3 A.M. (Gary Graver, 1975)
[note: review originally published 19Sep2010]
I have heard it said that 3 A.M. is the finest adult film ever made. And aside from one thing—one thing that might seem little to everyone else—I might be willing to at least understand the basis for the prosecution in that argument. But that one thing is one of those things that drives me up the freaking wall, and it ruined my enjoyment of the ensuing movie, since it happened in the first sequence. There were some other problems with that opening as well, but we’ll get to those in due time.
The story concerns an extended family. There is the husband and wife at the core of things, Mark (Frank Mauro in his only screen appearance) and Elaine (Rhonda Gellard, ditto). They have two teenage kids, Ronnie (Charles Hooper, who would appear in his second and final film, Tangerine, four years later) and Stacey (Clair Dia, from The Cheerleaders). And then there is Kate (Georgina Spelvin from The Devil in Miss Jones), Elaine’s sister, who’s been having an affair with Mark, she tells us in the opening voiceover, for fifteen years. While living under the same roof, no less. (My, isn’t Elaine a trusting soul.) She also tells us in that same voiceover that she’s had some less-than-pure relations with Stacey over the years, but that’s neither here nor there. In any case, after the opening narration is done and Mark and Elaine are finished going at it, two things happen: first, he informs Elaine he taped them having sex. Second, he tells her he’s leaving her. Brilliant! In any case, Kate rushes down to the boat, hoping they can go away together. When Mark refuses and wants to go alone, she hits him in the head with a champagne bottle, sending him overboard. When he doesn’t surface, Kate decides to cover up the murder. The only problem is, the sexy new next-door neighbor, Vickie (Baby Rosemary‘s Sharon Thorpe), saw someone else on the boat with Mark that night—though it was too dark to see who it was…
Okay, let me take you through this opening sequence, though if you’ve read my reviews you’ll have guessed what part one of my problem with the scene is already. So the tape recorder is going, yes? And they finish doing their bunny impersonation, and Mark tells Elaine he taped them having sex. He then reaches over and turns off the tape player. There is an audible click as the tape player is turned off. That’s when he springs it on her that he’s leaving. I’m already having problems with the idea that you’re going to hump and dump someone you’ve been married to for fifteen years (especially when they both were having such a good time doing it that they probably woke up the kids); usually the fucking occurs after the announcement, for some reason I’ve never been able to quite understand. And so I’m already cheesed off about this. And then, a couple of minutes later, after Mark has taken the dirt nap, there’s Elaine, sitting in the kitchen, obsessively playing the tape over and over again… and what she’s listening to is Mark’s reasons for leaving her, which he gave after the tape was turned off. (And adding an undercurrent to my dissatisfaction with this scene is that either Elaine was the greatest actress ever or Mark’s reasons were simply bogus on their face.) That’s the sort of continuity problem that drives me up a wall when watching a movie, because any half-blind ten-year-old should have caught it in the editing room, and no one did.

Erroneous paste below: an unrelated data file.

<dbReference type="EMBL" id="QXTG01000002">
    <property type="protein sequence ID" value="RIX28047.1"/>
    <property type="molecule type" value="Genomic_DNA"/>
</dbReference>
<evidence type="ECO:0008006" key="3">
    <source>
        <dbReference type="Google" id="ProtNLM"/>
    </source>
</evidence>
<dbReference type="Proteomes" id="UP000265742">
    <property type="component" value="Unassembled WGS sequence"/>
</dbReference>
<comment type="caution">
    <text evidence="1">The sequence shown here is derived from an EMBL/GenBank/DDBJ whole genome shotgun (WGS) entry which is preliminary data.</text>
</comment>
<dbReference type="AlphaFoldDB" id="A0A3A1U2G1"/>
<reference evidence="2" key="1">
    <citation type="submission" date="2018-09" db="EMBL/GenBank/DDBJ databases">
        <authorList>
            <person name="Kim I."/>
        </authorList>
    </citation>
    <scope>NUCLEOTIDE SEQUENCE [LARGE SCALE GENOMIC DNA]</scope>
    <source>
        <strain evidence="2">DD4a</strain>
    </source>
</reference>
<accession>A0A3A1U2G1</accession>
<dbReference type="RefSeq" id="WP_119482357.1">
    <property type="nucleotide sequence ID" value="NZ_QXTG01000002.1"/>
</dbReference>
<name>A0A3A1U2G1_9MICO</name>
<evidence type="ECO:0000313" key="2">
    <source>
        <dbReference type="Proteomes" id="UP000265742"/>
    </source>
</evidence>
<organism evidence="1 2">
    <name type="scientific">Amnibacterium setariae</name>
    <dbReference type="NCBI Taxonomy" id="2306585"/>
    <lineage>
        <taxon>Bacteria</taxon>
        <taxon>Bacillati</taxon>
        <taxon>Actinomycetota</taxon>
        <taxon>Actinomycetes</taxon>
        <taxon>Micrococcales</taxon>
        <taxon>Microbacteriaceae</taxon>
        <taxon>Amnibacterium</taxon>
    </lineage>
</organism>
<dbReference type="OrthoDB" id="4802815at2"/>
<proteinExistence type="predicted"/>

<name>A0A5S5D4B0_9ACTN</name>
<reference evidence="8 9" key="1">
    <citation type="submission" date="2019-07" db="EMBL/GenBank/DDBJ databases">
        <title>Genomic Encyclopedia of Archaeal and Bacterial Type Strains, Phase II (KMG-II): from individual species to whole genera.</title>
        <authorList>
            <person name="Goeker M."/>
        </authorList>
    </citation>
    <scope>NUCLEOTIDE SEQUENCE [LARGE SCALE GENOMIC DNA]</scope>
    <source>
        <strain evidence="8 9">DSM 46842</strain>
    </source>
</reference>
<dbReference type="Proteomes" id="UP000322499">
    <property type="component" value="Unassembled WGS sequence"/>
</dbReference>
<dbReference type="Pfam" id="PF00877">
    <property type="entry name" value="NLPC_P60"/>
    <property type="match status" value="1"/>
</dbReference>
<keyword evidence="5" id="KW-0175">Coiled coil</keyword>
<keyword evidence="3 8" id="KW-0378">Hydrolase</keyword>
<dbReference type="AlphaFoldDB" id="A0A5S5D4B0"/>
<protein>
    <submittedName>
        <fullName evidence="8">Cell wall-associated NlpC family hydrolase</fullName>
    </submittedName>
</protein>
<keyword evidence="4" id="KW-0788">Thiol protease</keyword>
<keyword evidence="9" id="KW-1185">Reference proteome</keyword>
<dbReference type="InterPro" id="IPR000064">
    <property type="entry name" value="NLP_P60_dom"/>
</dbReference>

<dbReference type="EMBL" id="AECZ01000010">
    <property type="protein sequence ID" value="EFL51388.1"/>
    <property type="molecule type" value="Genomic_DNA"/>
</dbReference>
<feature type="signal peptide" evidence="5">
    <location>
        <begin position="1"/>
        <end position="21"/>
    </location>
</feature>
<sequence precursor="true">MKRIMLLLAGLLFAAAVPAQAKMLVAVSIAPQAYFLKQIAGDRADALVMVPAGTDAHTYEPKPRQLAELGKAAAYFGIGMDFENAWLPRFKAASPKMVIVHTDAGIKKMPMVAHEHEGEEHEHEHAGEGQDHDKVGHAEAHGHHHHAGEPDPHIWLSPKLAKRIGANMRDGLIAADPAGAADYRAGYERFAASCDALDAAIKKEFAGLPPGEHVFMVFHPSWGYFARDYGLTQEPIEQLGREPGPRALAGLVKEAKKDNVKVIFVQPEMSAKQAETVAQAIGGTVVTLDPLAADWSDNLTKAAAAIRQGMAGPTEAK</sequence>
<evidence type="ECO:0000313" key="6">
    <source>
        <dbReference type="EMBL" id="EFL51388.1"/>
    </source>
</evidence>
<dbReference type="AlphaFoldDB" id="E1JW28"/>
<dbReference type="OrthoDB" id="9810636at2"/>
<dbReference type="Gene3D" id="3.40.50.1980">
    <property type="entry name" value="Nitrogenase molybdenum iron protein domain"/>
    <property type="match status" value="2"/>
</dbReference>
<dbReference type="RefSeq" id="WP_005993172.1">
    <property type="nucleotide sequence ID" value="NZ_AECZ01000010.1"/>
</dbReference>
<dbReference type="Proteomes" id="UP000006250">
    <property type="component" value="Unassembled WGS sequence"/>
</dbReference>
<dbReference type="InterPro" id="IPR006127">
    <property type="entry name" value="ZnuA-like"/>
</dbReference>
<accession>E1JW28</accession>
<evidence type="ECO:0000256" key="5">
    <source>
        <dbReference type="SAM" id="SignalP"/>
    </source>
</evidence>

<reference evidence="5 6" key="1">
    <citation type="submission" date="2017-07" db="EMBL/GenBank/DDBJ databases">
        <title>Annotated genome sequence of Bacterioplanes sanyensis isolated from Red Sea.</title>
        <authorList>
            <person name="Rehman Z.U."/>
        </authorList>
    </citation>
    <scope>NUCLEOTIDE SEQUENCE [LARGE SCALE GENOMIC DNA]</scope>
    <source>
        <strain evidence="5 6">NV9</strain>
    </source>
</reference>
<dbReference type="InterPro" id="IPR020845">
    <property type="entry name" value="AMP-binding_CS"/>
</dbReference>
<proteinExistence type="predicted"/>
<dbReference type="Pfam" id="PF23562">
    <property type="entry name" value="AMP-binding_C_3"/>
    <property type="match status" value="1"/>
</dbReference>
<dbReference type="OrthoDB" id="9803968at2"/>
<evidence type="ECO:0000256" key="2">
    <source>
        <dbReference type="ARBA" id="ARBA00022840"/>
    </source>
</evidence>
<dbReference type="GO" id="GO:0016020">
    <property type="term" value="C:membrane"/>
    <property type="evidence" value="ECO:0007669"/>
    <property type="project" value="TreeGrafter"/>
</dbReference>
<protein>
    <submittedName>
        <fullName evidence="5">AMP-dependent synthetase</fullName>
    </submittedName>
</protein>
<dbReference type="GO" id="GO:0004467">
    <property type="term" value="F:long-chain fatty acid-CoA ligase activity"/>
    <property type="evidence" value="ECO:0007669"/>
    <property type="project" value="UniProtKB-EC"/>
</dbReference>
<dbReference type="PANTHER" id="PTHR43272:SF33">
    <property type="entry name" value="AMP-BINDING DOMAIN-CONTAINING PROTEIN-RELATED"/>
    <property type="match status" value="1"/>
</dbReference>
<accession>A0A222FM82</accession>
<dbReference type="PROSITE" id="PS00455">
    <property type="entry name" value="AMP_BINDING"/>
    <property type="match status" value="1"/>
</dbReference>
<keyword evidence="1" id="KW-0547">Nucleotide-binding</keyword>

Put all that aside, though, and what you have is a lot of very, very attractive people (and this is in the seventies, before silicone and shaving became all the rage) having a great deal of fun with one another in various configurations. Sharon Thorpe has been a favorite of mine ever since I first saw Baby Rosemary, and Clair Dia, who’s got a huge mass of light-copper hair that refuses to be tamed and enough freckles to paint a good-sized bridge, joined her pretty much instantly. It’s not enough to carry a movie, by any means (neither of them is the next Liz Taylor, and both of them were out of the moviemaking biz by the early eighties), but it certainly helps. And the movie actually honest-to-pete does have a story, and it’s a story with long-lasting peach (tuna?) flavor. One more rewrite on the opening scene and this could have been fantastic. **